I came across this exhibit review in a section of the New York Times that had been abandoned in the local coffee shop last week. Cristina de Middel, freelance photographer and photojournalist, has imagined a project—created a world, really—out of the traces left by Zambia’s space program. Initiated by Edward Makuka Nkoloso in 1964, the program foundered and failed in a matter of months. The Internet is a good source for mockery of Nkoloso’s ambitions (see this “forgotten space program” video, for instance), but de Middel appears to be doing something else. I can see the potential for laughter in some of her photographs, but she also manages to capture some of the intellectual brutality of the post-colonial experience. Who has the right to aspire to a new nation? To mobility? To colonize space?
Maybe we can laugh at Zambia’s misguided efforts in training astronauts, perhaps we can shake our heads over Nkoloso’s antics, but we’d only be making fun of ourselves. The instrument panel in the above photograph doesn’t look much different from those used to support the Apollo mission. The United States sent humans to the Moon with memos typed on manual typewriters and spacecraft operated with yes-no toggle switches. I mean, you can fly a Space Shuttle with a 386 microprocessor. Starting a space program with whatever resources are available…I don’t see the problem.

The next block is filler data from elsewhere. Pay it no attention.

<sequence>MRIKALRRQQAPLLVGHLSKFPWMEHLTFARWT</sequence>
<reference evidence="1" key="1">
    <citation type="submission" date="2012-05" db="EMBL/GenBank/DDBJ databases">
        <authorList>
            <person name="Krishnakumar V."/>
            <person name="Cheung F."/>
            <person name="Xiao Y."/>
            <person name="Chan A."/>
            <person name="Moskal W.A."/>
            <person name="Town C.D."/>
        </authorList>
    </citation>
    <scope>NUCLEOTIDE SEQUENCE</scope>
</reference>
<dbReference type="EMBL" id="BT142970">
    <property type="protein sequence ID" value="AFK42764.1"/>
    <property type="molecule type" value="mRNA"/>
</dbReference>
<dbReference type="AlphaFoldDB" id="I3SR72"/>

I don’t know what de Middel’s intent was, and I’m sure she was headed somewhere else creatively, but she’s left the viewer an opening to critique the hoarding of space exploration by a few privileged nations, always at the expense of others.
I’d like to link directly to de Middels’ ‘The Afronauts’ portfolio, but the design of her website makes that impossible. I’ll give these directions: after you arrive on her home page, click on the PROJECTS link at the bottom of the page. Currently, THE AFRONAUTS is at the top of the projects list.